London Film Festival: Carol and Sunset Song

Two of our finest gay filmmakers, Todd Haynes and Terence Davies, are screening two exceptional women’s pictures, Carol and Sunset Song, at this year’s London Film Festival

Feature by Ian Mantgani | 16 Oct 2015


The postwar boom of 1950s America has by now been roundly picked apart for its veneer of suburban utopia masking repression underneath, but Todd Haynes’s tackling of this period and theme is something of a personal infatuation. In his 2002 film Far from Heaven, Haynes gave us Julianne Moore in a forbidden interracial romance and Dennis Quaid in a clandestine homosexual affair, packaged as a pastiche of Douglas Sirk melodrama. His new film Carol (★★★★) again visits the gorgeousness of the era, but strips away the layer of stylistic tribute, going for direct, searing drama.

Rooney Mara stars as Therese Belivet, a department store clerk and amateur photographer, who meets an older married woman named Carol Aird over the counter during the Christmas rush. Carol is played by Cate Blanchett as wealthy, haughty, difficult, sharp – and completely enchanting. The two women start a relationship, beginning cautiously, evolving into a romantic road trip across America (“Where are you going?” “As far as my car will take me”). But any hope of this tryst continuing pleasantly is dashed by Carol’s concurrent divorce proceedings, when her husband (Kyle Chandler) finds out about her affairs with women and threatens to use a legal ‘morality clause’ to stop her getting custody of their child.

Carol is a vision of an era when homosexuality in America was punishable and women were prisoners of men. It’s also a vision of Technicolor hues, elegant long-sleeved dresses, classic cars and the lustre of cigarette smoke. And it’s a romance between two beautiful and passionate but frightened women. It is a vision of lust – illicit lust between people, and Haynes’s conflicted lust for an era, which he views with both nostalgia for its aesthetics and bitter regret for its social contradictions. The film never really goes for crescendo, rather it simmers a cauldron of heated but restrained emotions and sensations – gorgeously.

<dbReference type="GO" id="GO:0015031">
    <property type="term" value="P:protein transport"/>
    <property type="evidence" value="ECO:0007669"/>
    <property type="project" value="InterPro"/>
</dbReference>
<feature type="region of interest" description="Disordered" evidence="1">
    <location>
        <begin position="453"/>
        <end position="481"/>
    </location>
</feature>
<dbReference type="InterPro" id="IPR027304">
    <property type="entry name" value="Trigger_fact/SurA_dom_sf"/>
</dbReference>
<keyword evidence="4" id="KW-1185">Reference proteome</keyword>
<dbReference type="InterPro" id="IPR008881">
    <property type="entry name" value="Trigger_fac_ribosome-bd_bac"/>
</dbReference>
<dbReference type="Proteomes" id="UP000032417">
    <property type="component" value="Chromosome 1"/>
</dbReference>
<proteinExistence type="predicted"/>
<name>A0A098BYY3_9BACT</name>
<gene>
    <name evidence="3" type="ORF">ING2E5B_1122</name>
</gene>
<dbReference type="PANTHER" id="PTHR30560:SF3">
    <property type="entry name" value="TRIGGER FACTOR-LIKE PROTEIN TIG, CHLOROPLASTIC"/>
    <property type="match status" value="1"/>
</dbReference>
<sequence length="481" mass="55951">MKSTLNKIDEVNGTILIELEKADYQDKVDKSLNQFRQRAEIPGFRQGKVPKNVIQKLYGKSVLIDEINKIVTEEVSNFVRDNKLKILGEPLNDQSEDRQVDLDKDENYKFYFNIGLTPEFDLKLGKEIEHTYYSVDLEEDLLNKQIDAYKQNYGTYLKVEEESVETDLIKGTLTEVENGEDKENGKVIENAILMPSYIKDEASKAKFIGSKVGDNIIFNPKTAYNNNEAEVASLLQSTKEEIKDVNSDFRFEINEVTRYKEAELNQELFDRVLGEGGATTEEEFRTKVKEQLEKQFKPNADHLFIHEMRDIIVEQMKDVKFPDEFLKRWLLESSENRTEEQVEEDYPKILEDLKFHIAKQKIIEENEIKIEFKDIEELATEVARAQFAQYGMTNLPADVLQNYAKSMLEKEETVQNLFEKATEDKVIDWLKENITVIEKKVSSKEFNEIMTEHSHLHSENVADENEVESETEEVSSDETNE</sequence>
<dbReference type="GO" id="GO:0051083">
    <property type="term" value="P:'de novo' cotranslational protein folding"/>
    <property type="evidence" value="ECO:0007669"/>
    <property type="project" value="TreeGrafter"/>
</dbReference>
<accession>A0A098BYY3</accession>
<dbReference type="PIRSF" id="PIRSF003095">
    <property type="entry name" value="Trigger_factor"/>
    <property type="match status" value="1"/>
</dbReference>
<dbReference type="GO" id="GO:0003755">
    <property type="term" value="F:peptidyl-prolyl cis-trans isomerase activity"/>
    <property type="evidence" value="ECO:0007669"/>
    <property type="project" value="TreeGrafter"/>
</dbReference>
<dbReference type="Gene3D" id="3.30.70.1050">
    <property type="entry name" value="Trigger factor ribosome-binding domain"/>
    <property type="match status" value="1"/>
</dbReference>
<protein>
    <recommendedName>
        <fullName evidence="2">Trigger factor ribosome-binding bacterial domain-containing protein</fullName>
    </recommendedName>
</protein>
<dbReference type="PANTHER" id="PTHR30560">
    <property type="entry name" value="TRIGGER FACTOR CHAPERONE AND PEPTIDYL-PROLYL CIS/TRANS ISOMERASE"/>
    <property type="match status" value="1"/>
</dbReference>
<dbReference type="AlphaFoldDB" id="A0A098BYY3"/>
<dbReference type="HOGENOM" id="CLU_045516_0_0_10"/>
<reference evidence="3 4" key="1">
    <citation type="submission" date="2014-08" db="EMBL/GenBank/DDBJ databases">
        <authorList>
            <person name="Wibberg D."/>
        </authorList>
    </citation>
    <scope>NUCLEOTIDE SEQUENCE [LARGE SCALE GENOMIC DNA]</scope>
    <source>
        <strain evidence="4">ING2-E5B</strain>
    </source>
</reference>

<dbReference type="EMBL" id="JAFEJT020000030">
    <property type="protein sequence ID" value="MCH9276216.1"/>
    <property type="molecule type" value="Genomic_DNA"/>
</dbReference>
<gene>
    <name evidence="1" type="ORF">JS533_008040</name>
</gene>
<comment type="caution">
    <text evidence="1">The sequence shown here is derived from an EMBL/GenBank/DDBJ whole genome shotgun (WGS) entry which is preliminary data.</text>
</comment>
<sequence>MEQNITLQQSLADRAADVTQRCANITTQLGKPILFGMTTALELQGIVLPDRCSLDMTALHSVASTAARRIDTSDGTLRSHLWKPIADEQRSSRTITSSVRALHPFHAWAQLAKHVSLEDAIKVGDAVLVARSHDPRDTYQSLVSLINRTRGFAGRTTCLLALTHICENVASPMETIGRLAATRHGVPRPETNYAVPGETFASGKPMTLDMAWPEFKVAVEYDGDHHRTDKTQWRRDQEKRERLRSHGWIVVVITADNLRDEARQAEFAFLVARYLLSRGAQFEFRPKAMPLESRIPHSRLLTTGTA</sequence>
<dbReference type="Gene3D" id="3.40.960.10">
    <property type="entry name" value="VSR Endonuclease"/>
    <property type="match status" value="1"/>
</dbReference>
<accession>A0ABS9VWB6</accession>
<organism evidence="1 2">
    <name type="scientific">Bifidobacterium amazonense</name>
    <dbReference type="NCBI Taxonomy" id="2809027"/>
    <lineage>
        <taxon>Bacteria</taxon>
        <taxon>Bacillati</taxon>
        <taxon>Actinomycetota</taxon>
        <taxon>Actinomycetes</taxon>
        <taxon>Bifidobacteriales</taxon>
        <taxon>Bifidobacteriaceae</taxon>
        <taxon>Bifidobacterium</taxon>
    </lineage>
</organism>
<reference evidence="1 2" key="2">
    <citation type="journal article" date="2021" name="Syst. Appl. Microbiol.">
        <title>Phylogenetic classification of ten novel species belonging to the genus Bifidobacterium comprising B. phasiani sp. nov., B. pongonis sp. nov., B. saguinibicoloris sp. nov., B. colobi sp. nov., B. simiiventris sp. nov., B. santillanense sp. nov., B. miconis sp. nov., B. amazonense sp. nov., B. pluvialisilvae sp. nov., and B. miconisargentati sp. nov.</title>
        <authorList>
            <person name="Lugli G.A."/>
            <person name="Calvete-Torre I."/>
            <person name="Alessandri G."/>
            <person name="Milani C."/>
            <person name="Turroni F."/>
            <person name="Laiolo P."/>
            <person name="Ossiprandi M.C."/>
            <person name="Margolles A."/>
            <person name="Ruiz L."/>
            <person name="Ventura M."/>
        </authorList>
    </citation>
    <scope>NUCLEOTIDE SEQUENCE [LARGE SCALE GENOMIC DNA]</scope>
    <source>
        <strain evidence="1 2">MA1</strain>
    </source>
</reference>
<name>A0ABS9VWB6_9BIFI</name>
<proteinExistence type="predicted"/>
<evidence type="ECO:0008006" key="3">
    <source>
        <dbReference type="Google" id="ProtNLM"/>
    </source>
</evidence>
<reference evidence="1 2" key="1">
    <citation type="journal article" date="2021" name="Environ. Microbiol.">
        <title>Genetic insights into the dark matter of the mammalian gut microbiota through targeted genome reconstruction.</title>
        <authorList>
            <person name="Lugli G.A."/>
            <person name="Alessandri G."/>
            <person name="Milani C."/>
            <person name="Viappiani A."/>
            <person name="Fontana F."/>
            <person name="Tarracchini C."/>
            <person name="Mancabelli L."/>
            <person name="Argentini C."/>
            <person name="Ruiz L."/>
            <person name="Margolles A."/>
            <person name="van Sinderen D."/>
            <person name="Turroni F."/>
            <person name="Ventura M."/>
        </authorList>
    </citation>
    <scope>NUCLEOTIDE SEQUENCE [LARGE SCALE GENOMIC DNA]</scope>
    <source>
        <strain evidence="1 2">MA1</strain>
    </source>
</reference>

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Sunset Song

With Sunset Song (★★★★★), Terence Davies has taken one of the most renowned works of Scottish literature and turned it into one of the great British screen epics. This adaptation of Lewis Grassic Gibbon’s classic is so rich and powerful that we hope Davies will get a crack at adapting the rest of A Scots Quair trilogy – it stays true to Davies’s lushly pained, deliberate style and builds into a sweeping chronicle of land and emotion that could fairly be called a Scottish answer to Gone with the Wind.

The heroine is Chris Guthrie (Agyness Deyn), a village girl whose dreams of being a schoolteacher transform into bearing the burdens of family and farming. In the fictional estate of Kinraddie in the early 20th century, she comes of age to see the beginning of machine ploughing, the cruel discipline of her father (Peter Mullan), the decline and death of her mother, her own sexual awakening and eventual marriage, and the ravages of the First World War, including on her husband (Kevin Guthrie).

Partly shot on 70mm, Sunset Song is large, radiant and overwhelming. Deyn is a revelation, showing sensitivity and strength as a character who shoulders the weight of her own growing pains, her fight to keep her farm alive and the force of sometimes tragic historical change. This is a sorrowful and quietly angry film, as well as one of exquisite scope and humanity – one of the best of the festival, and of the year overall.

Notes from the Twitteratti:

London Film Festival runs until 18 Oct

Carol is released is released 27 Nov

Sunset Song is released 4 Dec